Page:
From digital to print, we’re here for Boston
In May 2017, the Office of Food Access and the Boston Public Health Commission approached us with a project idea. They wanted to create a map for people struggling to find and pay for food in the City. The map would show different locations around the City where someone who needs food help could get it. Another important feature? The map had to be foldable so that it could be easily carried and fit in someone's pocket.
The Greater Boston Food Bank, using Feeding America data, found that one in six Bostonians are food insecure. That means their diet lacks variety and quality. These residents may also have trouble finding food, and may be eating less food than is recommended for a normal diet. Those type of statistics keep many of us up at night, so we jumped at the chance to help the Office of Food Access.
Figuring out the overall size of the map didn’t end up being an issue. But, designing the shape of Boston turned out to be more complicated than we initially thought. Unfortunately, our City isn’t laid out in a convenient way. It’s very long, and many of our neighborhoods are spread out.
Another thing we had to consider was Americans with Disabilities Act (ADA) compliance. We wanted to make sure that people with visual disabilities could still use our map. It’s easy to overlook, but decisions around colors and shapes can make or break your design. You might have something that looks great but isn’t useful to a portion of your audience.
Accessibility doesn’t just mean being ADA compliant. Not everyone in Boston speaks English as their first language. We also had to make sure our map could be created in multiple languages. We don’t have any language experts on the Digital Team, so we would need to reach out for help.
Since we were showing locations, we had to make the map big enough for our locations to be legible. We solved this problem by rotating the map from its normal axis. By using this technique, we were able to accurately depict the City’s layout at the size we wanted, all while keeping the locations readable.Before rotating the map: After rotating the map:
To solve the language problem, we needed help from our colleagues at the City. First, the Food Access team settled on five languages:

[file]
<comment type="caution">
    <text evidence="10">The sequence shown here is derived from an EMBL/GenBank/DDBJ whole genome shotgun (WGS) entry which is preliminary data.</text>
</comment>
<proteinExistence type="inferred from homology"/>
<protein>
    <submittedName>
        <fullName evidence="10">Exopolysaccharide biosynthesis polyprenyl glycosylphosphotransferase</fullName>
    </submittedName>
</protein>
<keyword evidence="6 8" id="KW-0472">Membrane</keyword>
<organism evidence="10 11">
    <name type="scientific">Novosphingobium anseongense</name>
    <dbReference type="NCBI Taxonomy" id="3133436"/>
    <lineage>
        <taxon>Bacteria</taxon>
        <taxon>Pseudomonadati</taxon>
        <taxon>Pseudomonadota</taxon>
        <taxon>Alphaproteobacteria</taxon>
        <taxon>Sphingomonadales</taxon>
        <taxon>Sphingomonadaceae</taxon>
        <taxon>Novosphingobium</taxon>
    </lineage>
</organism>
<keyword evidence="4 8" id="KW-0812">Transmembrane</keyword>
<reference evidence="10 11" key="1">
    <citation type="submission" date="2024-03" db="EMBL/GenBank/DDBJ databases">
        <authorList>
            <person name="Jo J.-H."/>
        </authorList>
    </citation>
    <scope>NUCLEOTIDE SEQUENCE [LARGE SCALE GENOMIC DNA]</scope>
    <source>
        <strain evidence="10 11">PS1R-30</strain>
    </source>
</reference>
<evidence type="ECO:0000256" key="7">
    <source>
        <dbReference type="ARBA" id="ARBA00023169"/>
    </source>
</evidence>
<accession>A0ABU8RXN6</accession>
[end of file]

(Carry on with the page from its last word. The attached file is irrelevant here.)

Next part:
- Haitian Creole
- Russian, and
- Chinese (both simplified and traditional).
These were the most common languages spoken by residents struggling to find the food they need and want. The Boston Planning & Development Agency also helped in this process. They looked at common languages spoken in high areas of need in the City, as well as poverty rates.
We outsourced our translations to a third party company. But, translations can be tricky. The Food Access team found that we needed to clean up some of the text to make things clearer. Thankfully, staff members from the Offices of Immigrant Advancement and Food Access, as well as the Boston Public Health Commission, stepped up and saved the day. Instead of worrying about the words, we just had to worry about the overall look and feel of our list and map.
How did we handle our ADA compliance issues? First, we created categories for the locations on our map. Then, we assigned specific shapes and colors for each category. That way, even if someone has color blindness, they would still be able to distinguish the different locations based on those shapes. We also assigned a number to each location. These numbers can be used to reference our full list of locations on the back of our map.
In the end, we put together a useful, accessible map that’s also beautiful to look at. We hope you feel the same way. Our efforts are a great example of how we work with departments throughout the creation process.
There will eventually be a more “digital” version. We’ll keep the pdfs on the website, but this interactive map will feature some enhancements, including filters. Stay tuned!